July 2008 | Vol. VII - No. 7
U.S.-Made Buffalo Games Grow With Good Marketing
Puzzle and Game Company Invests in Products, PR and Probing
TWO LINES, TWO STRATEGIES
More than 20 years later, the company produces a vast range of games and puzzles, with an emphasis on family. ”When they open the box, they can have fun, talk, socialize and laugh,” Mark told TDmonthly.
Buffalo Games focuses on three criteria for its games, Mark said. They should:
• Be easy enough for anyone to learn in a few minutes.
• Appeal to a variety of people, who “shouldn’t have to be physically gifted or a genius or creative to have fun with the game.”
• Be something “a group of people can watch and play and [use to] have fun together.”
“Once a game has all three [components], it’s just a matter of time before it’ll be a hit,” Mark told TDmonthly.
For puzzles, Buffalo Games focuses on image, style and difficulty of assembly. Feedback comes from end consumers, or “puzzlers,” as Buffalo Games calls them. Because puzzles are often a “solitary activity,” they draw avid and loyal consumers, Mark said. This difference between games and puzzles dictates different marketing strategies.
POWER OF MARKETING
The first step in marketing begins with creating worthwhile products and highlighting what makes them great. All of their games and puzzles are made primarily from recycled materials in the United States. “The advantage … is that whatever [retailers] order will be in stock and ready to ship same day or next day.”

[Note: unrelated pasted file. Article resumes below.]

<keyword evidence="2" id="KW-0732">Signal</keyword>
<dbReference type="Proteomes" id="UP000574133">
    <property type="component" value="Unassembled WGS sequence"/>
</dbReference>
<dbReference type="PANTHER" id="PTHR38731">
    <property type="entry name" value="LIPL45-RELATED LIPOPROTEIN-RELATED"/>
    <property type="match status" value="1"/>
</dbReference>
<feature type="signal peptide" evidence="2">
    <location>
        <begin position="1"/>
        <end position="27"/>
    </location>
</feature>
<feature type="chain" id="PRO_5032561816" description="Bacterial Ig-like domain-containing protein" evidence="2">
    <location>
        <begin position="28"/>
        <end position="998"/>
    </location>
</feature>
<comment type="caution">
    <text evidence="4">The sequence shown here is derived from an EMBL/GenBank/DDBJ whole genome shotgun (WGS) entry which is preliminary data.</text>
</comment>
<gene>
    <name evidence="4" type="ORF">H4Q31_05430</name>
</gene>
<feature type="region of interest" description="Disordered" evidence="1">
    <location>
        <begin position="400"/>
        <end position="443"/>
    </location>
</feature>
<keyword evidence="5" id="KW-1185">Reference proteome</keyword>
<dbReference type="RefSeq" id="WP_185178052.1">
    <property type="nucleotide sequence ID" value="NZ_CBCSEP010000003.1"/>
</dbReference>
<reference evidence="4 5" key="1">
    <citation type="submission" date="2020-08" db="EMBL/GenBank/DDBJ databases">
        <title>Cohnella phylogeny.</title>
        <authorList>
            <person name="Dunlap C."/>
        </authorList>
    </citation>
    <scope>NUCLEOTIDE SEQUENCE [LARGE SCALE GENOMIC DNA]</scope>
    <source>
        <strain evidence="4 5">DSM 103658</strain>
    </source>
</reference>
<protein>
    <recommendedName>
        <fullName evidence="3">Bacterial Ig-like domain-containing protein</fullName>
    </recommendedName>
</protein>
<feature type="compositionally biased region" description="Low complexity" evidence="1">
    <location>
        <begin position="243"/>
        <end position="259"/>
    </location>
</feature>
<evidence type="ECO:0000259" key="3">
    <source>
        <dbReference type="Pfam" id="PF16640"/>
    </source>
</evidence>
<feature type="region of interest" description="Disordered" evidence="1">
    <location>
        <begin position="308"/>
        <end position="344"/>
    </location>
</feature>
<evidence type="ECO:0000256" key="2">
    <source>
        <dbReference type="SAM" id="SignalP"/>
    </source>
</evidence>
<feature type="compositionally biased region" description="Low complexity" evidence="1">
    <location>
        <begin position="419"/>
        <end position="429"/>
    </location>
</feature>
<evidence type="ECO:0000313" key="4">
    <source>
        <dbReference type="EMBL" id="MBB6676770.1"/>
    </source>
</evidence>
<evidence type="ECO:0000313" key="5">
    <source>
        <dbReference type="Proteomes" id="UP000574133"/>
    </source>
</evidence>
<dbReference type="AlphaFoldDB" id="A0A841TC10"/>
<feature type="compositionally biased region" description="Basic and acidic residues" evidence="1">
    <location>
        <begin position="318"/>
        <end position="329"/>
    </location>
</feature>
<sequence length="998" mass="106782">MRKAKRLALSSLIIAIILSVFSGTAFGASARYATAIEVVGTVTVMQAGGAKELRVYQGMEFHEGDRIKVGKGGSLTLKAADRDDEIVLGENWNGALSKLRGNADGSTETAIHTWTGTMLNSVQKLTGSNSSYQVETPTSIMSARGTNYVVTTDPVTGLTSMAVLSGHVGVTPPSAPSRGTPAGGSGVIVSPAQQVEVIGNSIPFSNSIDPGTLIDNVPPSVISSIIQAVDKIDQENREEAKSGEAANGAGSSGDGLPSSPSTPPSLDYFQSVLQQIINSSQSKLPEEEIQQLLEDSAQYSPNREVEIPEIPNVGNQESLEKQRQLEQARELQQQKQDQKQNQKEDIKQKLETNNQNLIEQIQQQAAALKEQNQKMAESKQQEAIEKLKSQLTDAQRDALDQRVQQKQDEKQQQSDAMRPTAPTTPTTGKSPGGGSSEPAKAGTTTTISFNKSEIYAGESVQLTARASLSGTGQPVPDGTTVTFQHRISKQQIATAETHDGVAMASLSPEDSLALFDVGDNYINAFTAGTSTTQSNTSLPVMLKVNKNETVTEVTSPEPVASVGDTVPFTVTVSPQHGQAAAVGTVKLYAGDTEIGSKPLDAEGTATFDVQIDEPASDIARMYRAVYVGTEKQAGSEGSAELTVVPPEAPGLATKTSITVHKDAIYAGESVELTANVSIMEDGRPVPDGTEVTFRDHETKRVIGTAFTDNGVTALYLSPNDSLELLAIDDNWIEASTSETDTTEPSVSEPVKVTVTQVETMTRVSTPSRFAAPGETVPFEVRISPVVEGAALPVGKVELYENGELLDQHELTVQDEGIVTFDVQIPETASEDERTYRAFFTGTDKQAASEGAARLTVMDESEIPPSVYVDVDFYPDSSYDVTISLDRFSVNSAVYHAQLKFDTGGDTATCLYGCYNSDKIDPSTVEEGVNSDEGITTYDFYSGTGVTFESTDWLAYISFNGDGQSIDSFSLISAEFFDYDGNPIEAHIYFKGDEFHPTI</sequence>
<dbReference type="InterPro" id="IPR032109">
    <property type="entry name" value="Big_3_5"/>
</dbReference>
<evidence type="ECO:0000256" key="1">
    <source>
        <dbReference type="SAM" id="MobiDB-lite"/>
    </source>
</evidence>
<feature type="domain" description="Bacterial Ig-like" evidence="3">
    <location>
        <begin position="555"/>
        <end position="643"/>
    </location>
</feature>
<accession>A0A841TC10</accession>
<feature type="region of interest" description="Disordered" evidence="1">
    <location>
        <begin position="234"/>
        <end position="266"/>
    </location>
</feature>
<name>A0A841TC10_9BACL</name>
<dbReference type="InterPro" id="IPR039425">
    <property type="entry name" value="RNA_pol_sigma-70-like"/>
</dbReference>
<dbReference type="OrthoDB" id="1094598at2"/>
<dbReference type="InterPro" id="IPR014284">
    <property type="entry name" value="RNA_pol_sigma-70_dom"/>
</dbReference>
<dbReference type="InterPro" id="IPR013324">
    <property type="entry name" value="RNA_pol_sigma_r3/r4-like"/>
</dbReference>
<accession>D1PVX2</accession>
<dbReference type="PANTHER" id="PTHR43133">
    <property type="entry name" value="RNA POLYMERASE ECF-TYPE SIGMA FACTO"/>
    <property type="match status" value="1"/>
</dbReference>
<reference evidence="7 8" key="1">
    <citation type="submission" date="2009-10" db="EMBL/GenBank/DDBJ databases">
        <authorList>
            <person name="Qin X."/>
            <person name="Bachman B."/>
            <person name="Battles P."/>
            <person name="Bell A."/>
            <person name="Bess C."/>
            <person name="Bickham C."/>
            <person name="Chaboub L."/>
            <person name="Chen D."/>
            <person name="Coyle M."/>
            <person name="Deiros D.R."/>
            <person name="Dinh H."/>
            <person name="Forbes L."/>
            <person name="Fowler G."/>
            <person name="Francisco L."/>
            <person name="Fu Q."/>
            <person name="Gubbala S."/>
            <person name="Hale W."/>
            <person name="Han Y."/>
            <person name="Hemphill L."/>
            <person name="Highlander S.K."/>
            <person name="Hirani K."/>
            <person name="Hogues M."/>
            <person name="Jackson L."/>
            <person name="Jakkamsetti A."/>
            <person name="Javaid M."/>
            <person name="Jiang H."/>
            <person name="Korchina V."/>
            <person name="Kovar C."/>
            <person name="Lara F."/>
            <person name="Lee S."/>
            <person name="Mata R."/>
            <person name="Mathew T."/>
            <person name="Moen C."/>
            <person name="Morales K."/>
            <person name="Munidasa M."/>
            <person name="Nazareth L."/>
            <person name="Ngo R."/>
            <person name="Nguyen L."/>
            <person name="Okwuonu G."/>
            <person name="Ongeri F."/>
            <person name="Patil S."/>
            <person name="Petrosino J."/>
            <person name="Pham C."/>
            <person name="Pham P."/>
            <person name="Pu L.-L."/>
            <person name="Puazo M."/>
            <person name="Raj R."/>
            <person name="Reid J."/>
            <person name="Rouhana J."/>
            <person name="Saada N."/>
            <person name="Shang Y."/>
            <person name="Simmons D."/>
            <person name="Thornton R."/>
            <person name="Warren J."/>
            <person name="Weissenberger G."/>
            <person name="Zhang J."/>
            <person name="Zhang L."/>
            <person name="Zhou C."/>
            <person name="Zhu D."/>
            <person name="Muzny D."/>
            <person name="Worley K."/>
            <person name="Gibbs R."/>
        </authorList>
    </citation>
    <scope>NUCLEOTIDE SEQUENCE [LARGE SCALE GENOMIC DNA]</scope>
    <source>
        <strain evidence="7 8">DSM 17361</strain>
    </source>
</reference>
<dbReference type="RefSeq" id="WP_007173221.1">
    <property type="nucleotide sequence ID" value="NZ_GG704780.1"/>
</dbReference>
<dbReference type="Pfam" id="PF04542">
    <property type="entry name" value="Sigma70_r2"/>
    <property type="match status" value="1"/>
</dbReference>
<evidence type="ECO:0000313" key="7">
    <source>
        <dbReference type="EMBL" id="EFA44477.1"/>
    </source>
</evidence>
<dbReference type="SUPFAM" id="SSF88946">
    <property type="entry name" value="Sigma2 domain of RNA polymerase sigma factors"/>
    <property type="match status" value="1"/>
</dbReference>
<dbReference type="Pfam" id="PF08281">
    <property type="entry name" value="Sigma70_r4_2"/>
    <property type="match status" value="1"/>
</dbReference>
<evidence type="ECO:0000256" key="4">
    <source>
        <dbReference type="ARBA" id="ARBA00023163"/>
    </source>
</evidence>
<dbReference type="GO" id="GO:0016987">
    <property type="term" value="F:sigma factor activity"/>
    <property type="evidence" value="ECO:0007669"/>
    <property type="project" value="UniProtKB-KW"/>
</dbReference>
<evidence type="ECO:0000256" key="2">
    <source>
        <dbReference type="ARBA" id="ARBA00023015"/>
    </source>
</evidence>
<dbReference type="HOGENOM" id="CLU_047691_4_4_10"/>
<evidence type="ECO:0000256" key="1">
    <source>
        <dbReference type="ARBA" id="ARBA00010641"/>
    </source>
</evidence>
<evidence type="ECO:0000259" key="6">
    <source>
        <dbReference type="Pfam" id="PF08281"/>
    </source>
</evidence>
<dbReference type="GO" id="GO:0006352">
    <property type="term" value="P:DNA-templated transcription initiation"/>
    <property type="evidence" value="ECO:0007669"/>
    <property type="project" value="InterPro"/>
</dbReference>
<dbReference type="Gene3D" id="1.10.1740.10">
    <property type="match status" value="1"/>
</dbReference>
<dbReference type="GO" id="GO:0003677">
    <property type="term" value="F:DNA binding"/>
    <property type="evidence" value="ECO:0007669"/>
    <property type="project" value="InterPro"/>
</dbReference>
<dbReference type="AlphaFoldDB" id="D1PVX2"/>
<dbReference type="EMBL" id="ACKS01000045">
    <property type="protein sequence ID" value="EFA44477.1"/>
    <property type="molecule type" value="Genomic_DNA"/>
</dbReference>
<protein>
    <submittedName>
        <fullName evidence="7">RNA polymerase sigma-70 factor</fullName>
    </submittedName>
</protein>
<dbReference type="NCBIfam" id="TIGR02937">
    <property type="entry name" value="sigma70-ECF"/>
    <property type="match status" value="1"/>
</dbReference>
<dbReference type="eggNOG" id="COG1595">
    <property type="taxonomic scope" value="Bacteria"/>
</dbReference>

Once products are in place, the strategy shifts to public relations. “Having a website that looks fun keeps people on your website longer,” noted Mark, explaining that his company uses interactive elements and photographs of people using their products. Listing awards helps, too.
Buffalo Games also benefits from word-of-mouth marketing and sending out samples. People “remember that game they … had such a good time with. That will generate a sale down the road,” Mark told TDmonthly.
DO YOUR HOMEWORK
Buffalo Games conducts surveys, creates focus groups and speaks to Buffalo Games and non-Buffalo Games consumers directly to find out what consumers want.
“Going out to where people are spending money is one of the best ways to interact with them,” Mark told TDmonthly. “You get to see them in an environment that is not in any way artificially constructed. You get to see the actual buying process.”
One example of this process, Mark told TDmonthly, involved a woman who picked up a box at a store and remarked, “I would never buy this puzzle. Look at how small the piece is!” She had assumed that the image of the puzzle piece on the box was representative of the piece’s actual size. From this single intercept, Buffalo Games learned the importance of visual cues and immediately decided to implement an “actual piece size” image on each box.
Buffalo Games has kept an eye on socially interactive electronic games, such as Nintendo Wii. ”It’s quite possibly just a matter of time” before Buffalo Games taps into this market, Mark told TDmonthly.
Meanwhile, consumers are feeling “pressured on how they spend their entertainment dollars” in this economy, Mark told TDmonthly. This could benefit the game and puzzle industry, as many might turn to these outlets for “hours of enjoyment and better bang for their buck,” he concluded.
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